Fighting for “polluter pays principle” at Supreme Court

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Image by Product of Newfoundland via Flickr

Representing Friends of the Earth before the Supreme Court of Canada, Ecojustice argued that insolvent corporations cannot shift the cost of cleaning up environmental contamination to the taxpayer.

This is the first time Canada’s insolvency procedure has been challenged to deal with the polluter pays principle. In this case, the issue is historic contamination by Abitibibowater Inc.’s mining, shipping and pulp and paper operations in Newfoundland and Labrador.

“Businesses can’t restructure their way out of obligations to remediate the environment,” said William Amos, director of the Ecojustice Clinic at the University of Ottawa. “The system is broken when it forces the environment to line up with creditors and makes Newfoundlanders and Labradorians pay for a mess that Abitibibowater created.”

Abitibibowater operated industrial sites in Newfoundland and Labrador for more than a century until 2008. Its operations have resulted in severe environmental damage, including the deposit of heavy metals and chemicals hazardous to human health into the surrounding lands and waters.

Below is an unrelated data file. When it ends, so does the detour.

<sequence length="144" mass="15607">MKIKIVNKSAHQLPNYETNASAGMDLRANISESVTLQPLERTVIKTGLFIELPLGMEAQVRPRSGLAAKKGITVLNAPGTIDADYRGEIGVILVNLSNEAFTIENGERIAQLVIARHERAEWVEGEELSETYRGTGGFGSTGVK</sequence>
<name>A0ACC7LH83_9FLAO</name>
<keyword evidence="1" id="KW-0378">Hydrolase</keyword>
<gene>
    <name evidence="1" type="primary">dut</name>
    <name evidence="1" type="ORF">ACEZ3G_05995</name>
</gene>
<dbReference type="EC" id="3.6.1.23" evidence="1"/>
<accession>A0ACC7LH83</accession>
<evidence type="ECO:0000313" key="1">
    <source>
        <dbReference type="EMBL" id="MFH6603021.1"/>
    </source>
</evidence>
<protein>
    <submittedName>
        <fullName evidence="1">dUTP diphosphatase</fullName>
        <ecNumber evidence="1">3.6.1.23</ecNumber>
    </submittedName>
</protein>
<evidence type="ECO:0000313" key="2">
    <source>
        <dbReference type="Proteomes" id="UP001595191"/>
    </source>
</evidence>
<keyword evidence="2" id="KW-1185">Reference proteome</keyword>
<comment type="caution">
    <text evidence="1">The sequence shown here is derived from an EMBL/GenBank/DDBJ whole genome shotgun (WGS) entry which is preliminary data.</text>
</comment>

The province subsequently issued orders under the provincial Environmental Protection Act in November 2009, requiring Abitibibowater to perform environmental remediation at a number of its former sites. However, because Abitibibowater had filed for protection under the Companies’ Creditors Arrangement Act, a federal statute, two lower courts said that the company has no obligation to repair the environmental contamination it caused.

“This case has the potential to send a powerful signal to polluters, their bankers and investors on the need to not only disclose but to pay in real time for environmental messes,” says Beatrice Olivastri, CEO, Friends of the Earth Canada.  “Future generations should not bear the costs of yesterday’s and today’s pollution.”

Ecojustice and Friends of the Earth are also concerned that allowing

to shirk its responsibility to clean up its former sites threatens the ability of provincial governments to enforce environmental protection statutes and absolves insolvent corporations of any accountability.

“Insolvency processes should not grant a company a clean slate when it comes to environmental contamination,” Amos said. “Abitibibowater has a new name [Resolute Forest Products], it is restructuring and expects to return to profitability within a few years. Newfoundlanders and Labradorians, on the other hand, are still waiting for those contaminated sites to be cleaned and wondering who will foot the bill.”

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